The family that owns Smith Haut Lafitte last week launched a light Sauternes to be mixed with Perrier water and drunk as an aperitif. Traditional Sauternes lovers are dubious – and probably not reassured by the family’s statement that ‘those who don’t disrupt existing models will have difficulty surviving.’
However, it’s far from the first wine cocktail and very far from the first sparkling Sauternes.
It was the year that saw the first non-stop flight from London to Paris, the year that saw the launch of the Titanic – and the end of the last Chinese Imperial Dynasty. It was 1911 and now I can say I’ve drunk wine over 100 years old.
A little fragile perhaps but still vivid on the nose with aromas of ginger, citrus and burnt sugar. A little less length than its younger siblings but still a force to be reckoned with. And there’s still stock available should you want to buy a bottle of this rare and remarkable wine.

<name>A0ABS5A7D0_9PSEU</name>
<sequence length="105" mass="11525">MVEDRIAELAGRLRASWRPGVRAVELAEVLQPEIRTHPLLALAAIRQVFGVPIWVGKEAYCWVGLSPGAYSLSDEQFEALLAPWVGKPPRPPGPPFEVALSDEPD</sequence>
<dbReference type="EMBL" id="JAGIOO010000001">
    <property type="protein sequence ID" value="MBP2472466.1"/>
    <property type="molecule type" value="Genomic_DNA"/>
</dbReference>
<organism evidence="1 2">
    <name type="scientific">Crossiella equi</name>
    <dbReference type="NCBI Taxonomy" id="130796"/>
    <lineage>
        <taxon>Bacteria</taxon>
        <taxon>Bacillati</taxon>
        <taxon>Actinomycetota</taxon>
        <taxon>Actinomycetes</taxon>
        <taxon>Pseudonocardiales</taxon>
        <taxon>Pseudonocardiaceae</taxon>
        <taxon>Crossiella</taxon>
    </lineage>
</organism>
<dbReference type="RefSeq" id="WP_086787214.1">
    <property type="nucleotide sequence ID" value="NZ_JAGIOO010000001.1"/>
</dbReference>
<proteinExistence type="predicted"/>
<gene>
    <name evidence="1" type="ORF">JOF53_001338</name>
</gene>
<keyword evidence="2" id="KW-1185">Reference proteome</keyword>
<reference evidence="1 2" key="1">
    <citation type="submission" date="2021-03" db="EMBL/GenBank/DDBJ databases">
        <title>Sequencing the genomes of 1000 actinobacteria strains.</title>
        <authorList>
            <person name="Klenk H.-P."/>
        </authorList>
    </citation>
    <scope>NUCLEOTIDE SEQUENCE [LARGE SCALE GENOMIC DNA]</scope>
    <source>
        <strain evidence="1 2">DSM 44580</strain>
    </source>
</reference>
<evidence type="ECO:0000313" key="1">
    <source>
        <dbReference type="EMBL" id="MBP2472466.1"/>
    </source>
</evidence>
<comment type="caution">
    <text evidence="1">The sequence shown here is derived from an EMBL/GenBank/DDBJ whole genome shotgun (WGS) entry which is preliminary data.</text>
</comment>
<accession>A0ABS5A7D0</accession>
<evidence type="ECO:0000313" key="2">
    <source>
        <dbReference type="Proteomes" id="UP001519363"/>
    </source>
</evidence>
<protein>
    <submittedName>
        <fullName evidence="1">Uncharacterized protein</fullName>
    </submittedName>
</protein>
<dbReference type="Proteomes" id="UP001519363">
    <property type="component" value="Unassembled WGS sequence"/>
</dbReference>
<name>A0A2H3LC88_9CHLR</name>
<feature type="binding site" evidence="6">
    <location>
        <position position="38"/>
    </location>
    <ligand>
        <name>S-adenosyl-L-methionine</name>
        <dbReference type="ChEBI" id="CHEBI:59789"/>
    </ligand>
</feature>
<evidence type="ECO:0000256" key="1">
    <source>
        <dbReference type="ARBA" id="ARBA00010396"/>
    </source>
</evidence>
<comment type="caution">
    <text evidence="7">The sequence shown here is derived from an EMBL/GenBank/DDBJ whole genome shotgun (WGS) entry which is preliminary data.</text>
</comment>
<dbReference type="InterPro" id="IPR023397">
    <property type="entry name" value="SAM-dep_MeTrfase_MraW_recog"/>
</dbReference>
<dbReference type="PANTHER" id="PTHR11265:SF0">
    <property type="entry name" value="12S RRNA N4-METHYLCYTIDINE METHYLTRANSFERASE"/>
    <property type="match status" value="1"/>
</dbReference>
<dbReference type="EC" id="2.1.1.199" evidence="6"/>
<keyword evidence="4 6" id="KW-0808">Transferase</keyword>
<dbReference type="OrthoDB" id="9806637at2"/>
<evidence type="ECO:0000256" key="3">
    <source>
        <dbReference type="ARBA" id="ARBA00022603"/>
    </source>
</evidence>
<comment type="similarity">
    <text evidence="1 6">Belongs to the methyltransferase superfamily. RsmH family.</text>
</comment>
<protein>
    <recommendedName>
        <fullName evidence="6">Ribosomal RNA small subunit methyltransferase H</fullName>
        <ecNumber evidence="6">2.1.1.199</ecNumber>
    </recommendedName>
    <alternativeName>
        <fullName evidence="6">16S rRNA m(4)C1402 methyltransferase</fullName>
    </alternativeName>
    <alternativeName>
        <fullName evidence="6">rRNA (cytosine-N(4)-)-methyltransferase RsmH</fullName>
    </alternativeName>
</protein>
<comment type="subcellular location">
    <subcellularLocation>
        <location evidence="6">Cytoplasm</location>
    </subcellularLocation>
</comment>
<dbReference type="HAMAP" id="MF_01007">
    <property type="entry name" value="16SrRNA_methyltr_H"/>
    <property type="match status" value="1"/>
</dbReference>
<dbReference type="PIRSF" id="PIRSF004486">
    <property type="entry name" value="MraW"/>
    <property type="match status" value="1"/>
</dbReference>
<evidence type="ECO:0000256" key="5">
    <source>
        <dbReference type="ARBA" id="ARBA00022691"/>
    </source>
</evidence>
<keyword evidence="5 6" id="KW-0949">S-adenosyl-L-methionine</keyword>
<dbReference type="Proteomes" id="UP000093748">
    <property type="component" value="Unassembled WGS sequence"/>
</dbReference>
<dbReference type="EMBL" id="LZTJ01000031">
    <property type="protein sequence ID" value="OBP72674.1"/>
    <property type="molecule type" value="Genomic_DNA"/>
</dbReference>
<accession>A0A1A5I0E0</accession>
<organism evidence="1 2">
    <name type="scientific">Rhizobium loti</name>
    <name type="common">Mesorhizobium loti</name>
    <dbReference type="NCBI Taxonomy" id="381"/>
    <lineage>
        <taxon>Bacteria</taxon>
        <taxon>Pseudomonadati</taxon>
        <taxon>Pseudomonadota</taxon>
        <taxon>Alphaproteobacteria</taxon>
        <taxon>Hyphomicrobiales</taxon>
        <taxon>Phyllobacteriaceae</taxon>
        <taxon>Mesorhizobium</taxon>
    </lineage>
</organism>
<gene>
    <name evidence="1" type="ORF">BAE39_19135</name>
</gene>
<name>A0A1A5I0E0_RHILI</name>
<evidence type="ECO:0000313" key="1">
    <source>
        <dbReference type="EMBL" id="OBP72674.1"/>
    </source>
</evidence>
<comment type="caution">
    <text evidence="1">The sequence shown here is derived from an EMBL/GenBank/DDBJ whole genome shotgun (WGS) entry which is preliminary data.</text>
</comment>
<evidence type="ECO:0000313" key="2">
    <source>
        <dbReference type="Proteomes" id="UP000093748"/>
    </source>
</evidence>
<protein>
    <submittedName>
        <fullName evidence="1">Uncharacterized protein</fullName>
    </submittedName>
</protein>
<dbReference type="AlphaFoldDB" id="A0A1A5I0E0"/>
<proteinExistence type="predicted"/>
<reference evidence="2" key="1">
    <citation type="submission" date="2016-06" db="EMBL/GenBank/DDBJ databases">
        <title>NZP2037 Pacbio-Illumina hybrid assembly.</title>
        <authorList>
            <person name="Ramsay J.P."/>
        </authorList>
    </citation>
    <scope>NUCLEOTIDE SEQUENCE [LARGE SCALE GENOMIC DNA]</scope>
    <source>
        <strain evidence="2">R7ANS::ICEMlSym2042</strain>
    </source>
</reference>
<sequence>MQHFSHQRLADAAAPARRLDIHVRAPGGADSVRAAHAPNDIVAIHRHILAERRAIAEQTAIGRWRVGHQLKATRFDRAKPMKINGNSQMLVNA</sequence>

1914 was one of the finest of all champagne vintages. Harvested by women, children and old men in the absence of the men of fighting age, it became Winston Churchill’s favourite wine (and favourite vintage).
Cassidy Dart, of Pol Roger UK, who presented the company’s range of 7 wines at the Bridge Street Wine Bar in Cambridge last week, has tasted this wine twice (lucky man). He describes it as still having a few bubbles, though the colour is slowly shifting towards orange / brown (as happens with almost all old white wines).